Our lab seeks to understand the population genetic structure of temperate and boreal trees, and the evolutionary dynamics that have resulted in that structure. We are particularly interested in the extent of local adaptation to climate in tree populations, the phenotypic traits and genes involved in local adaptation, and the capacity of those populations to adapt to new climates. To investigate this question we are using genomic tools as well as phenotypic data from common gardens and controlled environment experiments. We also infer the phylogeography, demographic history, and levels of gene flow of these populations using a variety of selectively neutral genetic markers. Finally, our work is applied to guide genetic conservation and management strategies for our forests. Our research is funded through Genome Canada, Genome BC, the Forest Genetics Council of BC, Alberta Innovates Bio Solutions, the Natural Science and Engineering Research Council of Canada (NSERC).
NSERC Strategic and BIOCAP Canada Foundation
The primary objective of this large-scale genomics project funded by Genome Canada, Genome BC, Alberta Innovates Bio Solutions and the Forest Genetics Council of BC is to improve provincial seed transfer policy and operational forest management response to climate change by: 1) comparing the adaptive portfolio of operational seedlots from tree breeding programs and seed orchards to the climatic distribution and landscape genomics of natural populations; 2) developing strategies for operational seed transfer that will reduce the risk of loss of forest productivity and health due to maladaptation in planted forests; and 3) evaluating ecological, economic, social, and legal implications of these results for forest-dependent communities and ecosystems. In the process of meeting these objectives, we are learning a great deal about the genomic basis of local adaptation in conifers, microevolutionary processes in conifer populations, and the capacity of these populations to respond to climate change through adaptation and through phenotypic plasticity.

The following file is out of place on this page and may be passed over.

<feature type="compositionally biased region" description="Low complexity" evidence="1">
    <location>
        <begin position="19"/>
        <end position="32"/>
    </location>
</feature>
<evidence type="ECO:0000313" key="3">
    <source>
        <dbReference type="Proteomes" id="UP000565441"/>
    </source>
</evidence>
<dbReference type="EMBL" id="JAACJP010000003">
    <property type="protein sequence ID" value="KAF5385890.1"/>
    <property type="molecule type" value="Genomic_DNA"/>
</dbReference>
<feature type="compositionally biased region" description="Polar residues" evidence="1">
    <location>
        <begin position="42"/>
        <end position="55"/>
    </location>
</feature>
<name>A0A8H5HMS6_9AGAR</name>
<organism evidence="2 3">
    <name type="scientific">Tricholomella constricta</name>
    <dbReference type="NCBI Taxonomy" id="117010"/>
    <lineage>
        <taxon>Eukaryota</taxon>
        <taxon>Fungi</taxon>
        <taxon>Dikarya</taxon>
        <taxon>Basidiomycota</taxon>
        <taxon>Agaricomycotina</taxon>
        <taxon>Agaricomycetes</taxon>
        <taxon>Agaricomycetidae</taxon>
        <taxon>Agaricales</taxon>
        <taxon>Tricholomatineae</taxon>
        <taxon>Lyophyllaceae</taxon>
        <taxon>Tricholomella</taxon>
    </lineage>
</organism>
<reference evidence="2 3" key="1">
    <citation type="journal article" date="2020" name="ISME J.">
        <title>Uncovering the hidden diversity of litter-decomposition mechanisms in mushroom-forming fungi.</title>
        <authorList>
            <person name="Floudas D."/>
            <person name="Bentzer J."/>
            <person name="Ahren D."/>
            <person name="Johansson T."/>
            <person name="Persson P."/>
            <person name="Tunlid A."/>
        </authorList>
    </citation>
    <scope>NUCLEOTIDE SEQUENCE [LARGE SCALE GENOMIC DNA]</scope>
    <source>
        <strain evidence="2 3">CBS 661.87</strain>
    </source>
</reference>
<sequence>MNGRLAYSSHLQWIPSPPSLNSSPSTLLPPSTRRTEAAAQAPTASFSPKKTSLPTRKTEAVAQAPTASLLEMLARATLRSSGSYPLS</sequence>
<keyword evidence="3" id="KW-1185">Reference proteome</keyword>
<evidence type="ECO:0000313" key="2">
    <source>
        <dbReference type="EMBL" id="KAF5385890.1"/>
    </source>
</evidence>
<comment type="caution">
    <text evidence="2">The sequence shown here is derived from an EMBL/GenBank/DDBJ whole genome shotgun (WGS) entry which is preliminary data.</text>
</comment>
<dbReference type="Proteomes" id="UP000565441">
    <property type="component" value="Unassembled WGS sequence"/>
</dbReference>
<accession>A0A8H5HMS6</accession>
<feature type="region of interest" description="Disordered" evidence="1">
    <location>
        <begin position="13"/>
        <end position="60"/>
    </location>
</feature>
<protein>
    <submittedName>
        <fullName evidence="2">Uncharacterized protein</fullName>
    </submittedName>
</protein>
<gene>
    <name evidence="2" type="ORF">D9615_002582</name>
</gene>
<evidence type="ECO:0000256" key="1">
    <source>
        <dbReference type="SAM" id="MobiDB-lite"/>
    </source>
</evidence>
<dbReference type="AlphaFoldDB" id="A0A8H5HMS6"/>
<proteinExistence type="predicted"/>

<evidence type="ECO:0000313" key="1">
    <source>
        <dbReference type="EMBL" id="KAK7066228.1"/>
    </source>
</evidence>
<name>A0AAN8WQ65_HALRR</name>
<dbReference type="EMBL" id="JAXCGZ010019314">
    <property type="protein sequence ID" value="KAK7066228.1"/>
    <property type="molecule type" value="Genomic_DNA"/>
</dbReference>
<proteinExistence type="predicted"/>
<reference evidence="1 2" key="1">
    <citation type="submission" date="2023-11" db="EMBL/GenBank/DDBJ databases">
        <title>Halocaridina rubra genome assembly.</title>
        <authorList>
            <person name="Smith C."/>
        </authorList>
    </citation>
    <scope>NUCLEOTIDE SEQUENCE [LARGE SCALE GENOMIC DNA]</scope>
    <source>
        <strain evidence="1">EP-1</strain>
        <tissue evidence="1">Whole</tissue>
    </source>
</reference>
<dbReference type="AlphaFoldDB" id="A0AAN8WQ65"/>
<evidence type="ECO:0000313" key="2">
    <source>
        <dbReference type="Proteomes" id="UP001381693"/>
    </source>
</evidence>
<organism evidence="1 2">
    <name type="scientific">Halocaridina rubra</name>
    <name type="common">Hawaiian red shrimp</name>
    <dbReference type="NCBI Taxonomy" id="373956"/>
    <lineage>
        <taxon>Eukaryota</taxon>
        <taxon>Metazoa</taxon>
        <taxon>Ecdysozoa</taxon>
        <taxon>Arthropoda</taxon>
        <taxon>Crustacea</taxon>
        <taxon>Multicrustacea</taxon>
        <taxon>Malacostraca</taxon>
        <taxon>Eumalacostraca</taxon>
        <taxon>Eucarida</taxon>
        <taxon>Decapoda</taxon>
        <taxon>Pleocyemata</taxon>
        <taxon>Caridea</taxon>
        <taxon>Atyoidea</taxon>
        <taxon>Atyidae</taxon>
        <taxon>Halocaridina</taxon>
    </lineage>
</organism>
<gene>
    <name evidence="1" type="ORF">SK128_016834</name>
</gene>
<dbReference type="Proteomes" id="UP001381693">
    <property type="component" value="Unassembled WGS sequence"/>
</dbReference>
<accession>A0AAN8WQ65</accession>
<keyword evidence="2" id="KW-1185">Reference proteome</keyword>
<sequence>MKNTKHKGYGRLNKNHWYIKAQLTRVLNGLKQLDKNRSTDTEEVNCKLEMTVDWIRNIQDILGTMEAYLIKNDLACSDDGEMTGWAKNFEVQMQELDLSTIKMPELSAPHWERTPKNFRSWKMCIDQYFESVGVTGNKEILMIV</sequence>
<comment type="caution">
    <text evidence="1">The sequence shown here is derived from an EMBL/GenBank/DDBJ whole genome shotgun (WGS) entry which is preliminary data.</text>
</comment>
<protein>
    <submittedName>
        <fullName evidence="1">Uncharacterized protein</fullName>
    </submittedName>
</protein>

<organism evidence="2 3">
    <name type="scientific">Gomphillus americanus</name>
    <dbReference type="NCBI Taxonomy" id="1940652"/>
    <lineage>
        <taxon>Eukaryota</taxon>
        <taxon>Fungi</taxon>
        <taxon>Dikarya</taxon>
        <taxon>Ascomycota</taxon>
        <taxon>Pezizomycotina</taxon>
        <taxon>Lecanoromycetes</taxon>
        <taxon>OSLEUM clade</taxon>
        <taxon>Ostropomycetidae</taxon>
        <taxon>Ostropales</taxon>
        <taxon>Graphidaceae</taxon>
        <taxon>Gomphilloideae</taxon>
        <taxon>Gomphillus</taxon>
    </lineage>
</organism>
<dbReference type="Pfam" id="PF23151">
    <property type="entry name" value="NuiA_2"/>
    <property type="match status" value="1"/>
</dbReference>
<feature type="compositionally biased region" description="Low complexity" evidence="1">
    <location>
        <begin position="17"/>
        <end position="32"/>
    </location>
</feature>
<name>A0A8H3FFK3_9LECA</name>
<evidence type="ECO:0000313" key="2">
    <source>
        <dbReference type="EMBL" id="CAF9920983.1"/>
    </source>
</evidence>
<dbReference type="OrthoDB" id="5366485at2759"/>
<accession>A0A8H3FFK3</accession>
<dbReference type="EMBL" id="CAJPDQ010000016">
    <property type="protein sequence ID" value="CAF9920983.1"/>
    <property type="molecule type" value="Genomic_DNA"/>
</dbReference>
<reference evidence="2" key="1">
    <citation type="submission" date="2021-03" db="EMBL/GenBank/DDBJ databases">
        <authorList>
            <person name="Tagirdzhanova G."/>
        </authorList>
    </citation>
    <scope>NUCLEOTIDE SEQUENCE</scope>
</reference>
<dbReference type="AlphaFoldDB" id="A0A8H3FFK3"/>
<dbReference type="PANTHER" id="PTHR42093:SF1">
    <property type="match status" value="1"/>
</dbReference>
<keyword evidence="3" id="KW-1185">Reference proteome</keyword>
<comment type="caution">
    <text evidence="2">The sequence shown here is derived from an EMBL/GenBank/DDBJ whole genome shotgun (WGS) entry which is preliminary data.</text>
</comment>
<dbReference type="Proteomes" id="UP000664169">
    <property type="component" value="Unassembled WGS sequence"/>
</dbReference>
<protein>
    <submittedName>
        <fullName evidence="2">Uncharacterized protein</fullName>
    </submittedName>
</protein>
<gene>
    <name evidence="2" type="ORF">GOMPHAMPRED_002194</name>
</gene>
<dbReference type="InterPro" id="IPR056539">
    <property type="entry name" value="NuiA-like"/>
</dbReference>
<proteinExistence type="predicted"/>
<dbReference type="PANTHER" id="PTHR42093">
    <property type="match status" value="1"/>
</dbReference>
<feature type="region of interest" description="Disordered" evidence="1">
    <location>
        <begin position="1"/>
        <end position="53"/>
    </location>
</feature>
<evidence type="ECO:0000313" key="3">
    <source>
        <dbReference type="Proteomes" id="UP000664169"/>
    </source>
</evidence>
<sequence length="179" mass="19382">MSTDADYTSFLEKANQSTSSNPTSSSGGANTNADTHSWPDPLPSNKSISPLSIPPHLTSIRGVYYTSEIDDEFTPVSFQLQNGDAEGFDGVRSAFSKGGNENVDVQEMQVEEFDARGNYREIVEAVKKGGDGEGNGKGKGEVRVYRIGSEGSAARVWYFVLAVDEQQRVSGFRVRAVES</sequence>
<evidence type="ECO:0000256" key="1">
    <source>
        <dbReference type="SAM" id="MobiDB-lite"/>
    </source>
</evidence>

This conservation genetics textbook authored by Fred Allendorf, Gordon Luikart, and Sally Aitken was published in 2012 by Wiley-Blackwell. It provides a comprehensive overview of the essential concepts and tools needed to understand the role of genetics in the conservation of threatened species and in the management of species of ecological and economic importance.
The synthesis of knowledge about the capacity for evolutionary responses to a rapidly changing climate, and the capacity for human intervention to accelerate those responses, has been the focus of several recent review papers (Aitken et al. 2008, Alberto et al. 2013, Franks et al. In press, Aitken and Whitlock In Press), and these syntheses have influenced research directions in our lab.
Current Graduate Students
Post Doctoral Fellows and Research Assistants
No FRST course(s) were found for W2013 term.
One fine body…
No CONS course(s) were found for W2013 term.
One fine body…